So maybe we don’t have to keep nudzhing our parents, bracing for uncomfortable discussions. Maybe a doctor, at a hospital or not, can do this in 10 minutes without angst.

    Of course, the study doesn’t answer some major questions. We don’t know how much of an incentive, if any, would motivate practicing physicians, who are paid more than residents. We also don’t know whether simply having a standard form in your medical records means that you will actually have your wishes respected — that you’ll be put on a ventilator if you said you’d want that, but not if you said you didn’t.

    But we do have some idea of the scenario that ensues when people have never discussed their wishes. The medical conveyor belt cranks up. “There’s a set of default choices in the hospital system, which does things unless told not to,” Dr. Lakin said.

    I’d still rather have the family conversation. But so often, it never takes place. Stricken families, sometimes bitterly at odds, wonder what Mom would want if she could speak. Maybe nobody really knows. Maybe, for a paltry sum compared with the cost of a single day in intensive care, her doctor could have found out.

  • Scientists Seek to Rein In Diagnoses of Cancer

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    The panel said that some premalignant conditions found in mammograms should not be identified as “carcinoma.”

     

    A group of experts advising the nation’s premier cancer research institution has recommended changing the definition of cancer and eliminating the word from some common diagnoses as part of sweeping changes in the nation’s approach to cancer detection and treatment.

    The recommendations, from a working group of the National Cancer Institute, were published on Monday in The Journal of the American Medical Association. They say, for instance, that some premalignant conditions, like one that affects the breast called ductal carcinoma in situ, which many doctors agree is not cancer, should be renamed to exclude the word carcinoma so that patients are less frightened and less likely to seek what may be unneeded and potentially harmful treatments that can include the surgical removal of the breast.

    The group, which includes some of the top scientists in cancer research, also suggested that many lesions detected during breast, prostate, thyroid, lung and other cancer screenings should not be called cancer at all but should instead be reclassified as IDLE conditions, which stands for “indolent lesions of epithelial origin.”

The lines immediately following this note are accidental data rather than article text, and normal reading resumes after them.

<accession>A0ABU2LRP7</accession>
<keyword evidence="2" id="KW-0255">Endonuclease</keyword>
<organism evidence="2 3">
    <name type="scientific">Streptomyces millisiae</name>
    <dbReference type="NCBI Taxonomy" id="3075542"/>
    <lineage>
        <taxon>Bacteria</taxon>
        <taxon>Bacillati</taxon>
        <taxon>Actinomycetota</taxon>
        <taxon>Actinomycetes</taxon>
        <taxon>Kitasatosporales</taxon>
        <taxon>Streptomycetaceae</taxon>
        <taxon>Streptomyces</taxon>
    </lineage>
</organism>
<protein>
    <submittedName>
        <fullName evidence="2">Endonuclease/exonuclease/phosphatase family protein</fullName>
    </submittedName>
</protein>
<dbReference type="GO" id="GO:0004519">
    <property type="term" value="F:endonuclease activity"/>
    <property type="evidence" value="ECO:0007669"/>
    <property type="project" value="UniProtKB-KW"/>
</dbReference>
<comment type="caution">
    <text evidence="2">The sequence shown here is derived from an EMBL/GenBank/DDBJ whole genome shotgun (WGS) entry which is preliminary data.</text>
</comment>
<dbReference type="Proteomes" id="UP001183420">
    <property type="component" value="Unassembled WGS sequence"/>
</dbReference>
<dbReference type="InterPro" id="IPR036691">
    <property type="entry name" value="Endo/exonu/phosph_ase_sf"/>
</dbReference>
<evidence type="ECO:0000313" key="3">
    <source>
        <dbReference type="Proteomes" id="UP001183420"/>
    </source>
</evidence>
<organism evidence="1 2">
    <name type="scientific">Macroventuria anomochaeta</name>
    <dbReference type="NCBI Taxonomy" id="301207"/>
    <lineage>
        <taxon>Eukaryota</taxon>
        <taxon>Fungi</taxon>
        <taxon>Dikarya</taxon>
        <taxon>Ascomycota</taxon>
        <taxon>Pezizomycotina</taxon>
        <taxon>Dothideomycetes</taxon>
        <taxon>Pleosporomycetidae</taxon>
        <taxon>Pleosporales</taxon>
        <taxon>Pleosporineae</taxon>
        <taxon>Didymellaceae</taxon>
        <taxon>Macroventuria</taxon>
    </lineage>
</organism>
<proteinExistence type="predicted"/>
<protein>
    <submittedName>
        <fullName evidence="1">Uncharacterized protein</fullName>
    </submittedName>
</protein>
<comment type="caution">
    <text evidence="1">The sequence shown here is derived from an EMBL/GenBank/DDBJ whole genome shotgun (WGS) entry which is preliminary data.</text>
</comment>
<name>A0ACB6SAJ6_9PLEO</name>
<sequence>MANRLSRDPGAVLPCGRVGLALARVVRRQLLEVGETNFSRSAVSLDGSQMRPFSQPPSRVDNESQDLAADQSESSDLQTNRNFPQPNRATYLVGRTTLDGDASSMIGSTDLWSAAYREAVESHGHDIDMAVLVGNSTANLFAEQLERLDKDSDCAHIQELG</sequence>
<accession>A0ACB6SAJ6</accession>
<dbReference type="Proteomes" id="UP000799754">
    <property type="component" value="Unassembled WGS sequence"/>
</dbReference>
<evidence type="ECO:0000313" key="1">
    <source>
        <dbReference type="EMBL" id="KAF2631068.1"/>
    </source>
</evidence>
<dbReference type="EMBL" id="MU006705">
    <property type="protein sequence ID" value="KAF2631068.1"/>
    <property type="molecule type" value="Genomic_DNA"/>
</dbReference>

While it is clear that some or all of the changes may not happen for years, if it all, and that some cancer experts will profoundly disagree with the group’s views, the report from such a prominent group of scientists who have the backing of the National Cancer Institute brings the discussion to a higher level and will most likely change the national conversation about cancer, its definition, its treatment and future research.

    “We need a 21st-century definition of cancer instead of a 19th-century definition of cancer, which is what we’ve been using,” said Dr. Otis W. Brawley, the chief medical officer for the American Cancer Society, who was not directly involved in the report.

    The impetus behind the call for change is a growing concern among doctors, scientists and patient advocates that hundreds of thousands of men and women are undergoing needless and sometimes disfiguring and harmful treatments for premalignant and cancerous lesions that are so slow growing they are unlikely to ever cause harm.

    The advent of highly sensitive screening technology in recent years has increased the likelihood of finding these so-called incidentalomas — the name given to incidental findings detected during medical scans that most likely would never cause a problem. However, once doctors and patients are aware a lesion exists, they typically feel compelled to biopsy, treat and remove it, often at great physical and psychological pain and risk to the patient. The issue is often referred to as overdiagnosis, and the resulting unnecessary procedures to which patients are subjected are called overtreatment.

    Cancer researchers warned about the risk of overdiagnosis and overtreatment as a result of new recommendations from a government panel that heavy smokers be given an annual CT scan. While the policy change, announced on Monday but not yet made final, has the potential to save 20,000 lives a year, some doctors warned about the cumulative radiation risk of repeat scans as well as worries that broader use of the scans will lead to more risky and invasive medical procedures.

    Officials at the National Cancer Institute say overdiagnosis is a major public health concern and a priority of the agency. “We’re still having trouble convincing people that the things that get found as a consequence of mammography and P.S.A. testing and other screening devices are not always malignancies in the classical sense that will kill you,” said Dr. Harold E. Varmus, the Nobel Prize-winning director of the National Cancer Institute. “Just as the general public is catching up to this idea, there are scientists who are catching up, too.”

    An expert panel says lesions found in some cancer screenings should not be called cancer but should instead be reclassified.
    Joe Raedle/Getty ImagesAn expert panel says lesions found in some cancer screenings should not be called cancer but should instead be reclassified.

    One way to address the issue is to change the language used to describe lesions found through screening, said Dr. Laura J. Esserman, the lead author of the report in The Journal of the American Medical Association and the director of the Carol Franc Buck Breast Care Center at the University of California, San Francisco. In the report, Dr. Esserman and her colleagues said they would like to see a multidisciplinary panel convened to address the issue, led by pathologists, with input from surgeons, oncologists and radiologists, among others.